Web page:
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Blog Post

The Future of Work: Augmented, not Automated


August 31, 2023

In my first AEI report, “STEM Without Fruit,” I argued the case for the pre-eminence of noncognitive skills in a world of rapidly advancing technology. As part of that report, I cited evidence drawn from employer surveys, as well as wage and labor-share data, showing that across the economy the highest demand from employers and highest wage returns to workers were linked to noncognitive skills even in the absence of strong technical acumen.

The sudden arrival of artificial intelligence (AI) platforms raises the question of how these technologies may alter the equation when it comes to the balance between technical and noncognitive skills in the marketplace. A new report from the IBM Institute for Business Value, surveying over 24,000 executives and employees around the world, reaffirms the importance of noncognitive skills and charts a path toward an “era of the augmented workforce,” in which work is built around symbiotic human-machine partnerships.

The AI transition will likely impose significant transition costs on employers and workers. According to IBM, surveyed executives project that within the next three years alone, some 40 percent of their workforce will need to be reskilled. AI and affiliated technologies will impact many but displace far fewer: On average, 87 percent of executives expect job roles to be augmented, rather than replaced, by generative AI. In marketing and customer service, that figure is 75 percent; in procurement, risk and compliance, and finance, it is at least 90 percent.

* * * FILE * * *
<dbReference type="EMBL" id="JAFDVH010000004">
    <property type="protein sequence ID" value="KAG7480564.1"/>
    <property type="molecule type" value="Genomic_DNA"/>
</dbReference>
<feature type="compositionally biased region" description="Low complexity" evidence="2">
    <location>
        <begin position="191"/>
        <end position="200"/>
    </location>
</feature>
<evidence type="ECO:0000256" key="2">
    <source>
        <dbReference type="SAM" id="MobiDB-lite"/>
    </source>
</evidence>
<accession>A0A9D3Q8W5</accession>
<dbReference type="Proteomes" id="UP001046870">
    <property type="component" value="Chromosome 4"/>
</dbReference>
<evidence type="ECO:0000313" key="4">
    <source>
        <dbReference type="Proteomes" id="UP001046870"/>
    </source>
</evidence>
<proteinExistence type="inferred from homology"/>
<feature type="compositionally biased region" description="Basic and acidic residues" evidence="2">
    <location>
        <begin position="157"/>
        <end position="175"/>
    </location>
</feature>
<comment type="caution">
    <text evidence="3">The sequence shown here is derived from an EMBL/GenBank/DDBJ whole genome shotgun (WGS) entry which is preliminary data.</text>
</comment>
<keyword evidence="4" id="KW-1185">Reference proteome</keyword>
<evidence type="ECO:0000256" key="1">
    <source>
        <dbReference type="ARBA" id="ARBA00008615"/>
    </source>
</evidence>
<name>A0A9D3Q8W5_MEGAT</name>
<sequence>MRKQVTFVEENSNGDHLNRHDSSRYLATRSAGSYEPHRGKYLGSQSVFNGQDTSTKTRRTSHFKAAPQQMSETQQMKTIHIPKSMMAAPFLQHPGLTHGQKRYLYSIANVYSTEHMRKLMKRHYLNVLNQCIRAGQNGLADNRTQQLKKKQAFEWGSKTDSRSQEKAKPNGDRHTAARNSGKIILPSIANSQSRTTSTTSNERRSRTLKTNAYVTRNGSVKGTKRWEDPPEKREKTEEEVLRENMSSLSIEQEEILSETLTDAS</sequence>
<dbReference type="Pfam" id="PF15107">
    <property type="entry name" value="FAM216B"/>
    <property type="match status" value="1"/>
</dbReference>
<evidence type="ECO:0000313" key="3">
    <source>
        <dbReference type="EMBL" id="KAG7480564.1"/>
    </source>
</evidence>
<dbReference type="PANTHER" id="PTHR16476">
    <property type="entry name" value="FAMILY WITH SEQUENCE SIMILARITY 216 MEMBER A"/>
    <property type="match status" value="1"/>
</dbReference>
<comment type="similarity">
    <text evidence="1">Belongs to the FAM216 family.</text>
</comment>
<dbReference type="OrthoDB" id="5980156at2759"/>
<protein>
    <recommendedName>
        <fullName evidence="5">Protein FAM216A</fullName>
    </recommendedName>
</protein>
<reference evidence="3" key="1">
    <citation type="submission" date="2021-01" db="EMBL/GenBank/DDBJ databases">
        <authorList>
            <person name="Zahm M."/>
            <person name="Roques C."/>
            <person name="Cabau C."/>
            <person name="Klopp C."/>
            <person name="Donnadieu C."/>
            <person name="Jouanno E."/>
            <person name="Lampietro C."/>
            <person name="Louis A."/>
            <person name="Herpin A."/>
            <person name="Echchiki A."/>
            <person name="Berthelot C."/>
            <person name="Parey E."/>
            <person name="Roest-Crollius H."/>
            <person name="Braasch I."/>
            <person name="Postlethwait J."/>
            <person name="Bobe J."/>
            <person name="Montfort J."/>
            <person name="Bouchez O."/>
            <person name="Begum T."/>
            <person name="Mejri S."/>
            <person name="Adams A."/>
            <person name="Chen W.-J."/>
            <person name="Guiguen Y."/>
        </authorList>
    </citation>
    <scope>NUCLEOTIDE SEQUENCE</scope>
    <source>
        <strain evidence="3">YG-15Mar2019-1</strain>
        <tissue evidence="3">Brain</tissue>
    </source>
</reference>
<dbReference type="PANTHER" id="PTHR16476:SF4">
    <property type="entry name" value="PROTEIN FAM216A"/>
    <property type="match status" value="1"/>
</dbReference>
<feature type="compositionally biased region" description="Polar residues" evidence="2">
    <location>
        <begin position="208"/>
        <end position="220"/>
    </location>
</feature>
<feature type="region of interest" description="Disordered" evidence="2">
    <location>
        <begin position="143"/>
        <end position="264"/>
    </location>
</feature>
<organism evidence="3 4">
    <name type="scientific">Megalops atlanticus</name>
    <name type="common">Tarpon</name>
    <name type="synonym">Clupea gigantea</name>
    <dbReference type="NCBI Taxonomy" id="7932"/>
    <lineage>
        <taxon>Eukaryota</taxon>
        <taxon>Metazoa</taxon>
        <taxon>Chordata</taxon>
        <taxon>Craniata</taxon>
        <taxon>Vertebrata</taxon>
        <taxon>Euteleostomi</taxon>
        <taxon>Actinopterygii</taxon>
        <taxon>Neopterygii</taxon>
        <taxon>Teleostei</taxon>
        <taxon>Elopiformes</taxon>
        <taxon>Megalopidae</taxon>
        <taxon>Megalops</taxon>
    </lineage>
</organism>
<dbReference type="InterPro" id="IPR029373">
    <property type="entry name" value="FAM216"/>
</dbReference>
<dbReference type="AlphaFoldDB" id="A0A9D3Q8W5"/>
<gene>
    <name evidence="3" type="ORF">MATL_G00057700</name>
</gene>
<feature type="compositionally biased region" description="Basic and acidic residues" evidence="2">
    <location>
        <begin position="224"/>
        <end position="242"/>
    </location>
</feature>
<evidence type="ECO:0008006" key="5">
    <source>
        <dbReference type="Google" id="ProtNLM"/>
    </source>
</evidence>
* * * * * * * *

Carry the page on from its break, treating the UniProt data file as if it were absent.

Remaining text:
However, successful organizations are already transforming their business processes to foster collaboration between workers and AI platforms. Having identified where humans and machines each have comparative advantages, organizations are moving toward partnerships that generate more value than either human labor or machines alone can produce.

Organizations that can manage this transition have a lot to gain. According to IBM, organizations that prioritize AI business transformation—and are willing to experiment and adapt along the way—outperform other organizations by wide margins on several dimensions, including profitability, innovation, and employee engagement. Reskilling for technological adaptation boosts revenue growth by 15 percent compared to firms that do not invest in reskilling. The premium is even greater for businesses that reskill workers for AI in particular: these firms see revenue growth accelerate by 36 percent.

How can this transition benefit workers? With the help of increasingly user-friendly technology, workers are now capable of achieving more with less technical proficiency. For instance, the emergence of no-code software development platforms enables individuals without programming backgrounds to build prototypes and applications for businesses. With AI taking on many routine technical tasks, IBM documents that STEM skills have dropped in importance, from the top spot in 2016 to 12th place in 2023. Consistent with other surveys on corporate hiring priorities, IBM’s study finds that noncognitive and “people skills” like communication, collaboration, and time management have jumped from the middle of the pack to dominate the most highly sought-after skills. 

IBM Institute for Business Value, 2023

As more mundane and repetitive tasks are delegated to machines, individuals can dedicate their time to more abstract and collaborative endeavors such as planning and problem-solving, which are often more engaging and more reliant on noncognitive capacities. This holds the potential to substantially improve worker satisfaction as well as mental health: According to IBM, nearly half of employees believe the work they do is among the most important aspects of their jobs. 

IBM’s insights help clarify what the AI transition is—and isn’t. Fundamentally, AI offers an opportunity to expand human potential and activity rather than serving as a scheme to cut costs and deprive people of meaningful work. Most importantly, these findings are also helpful in reminding us that even in an AI-enriched world, it is the uniquely human qualities and capacities that are likely to remain in highest demand.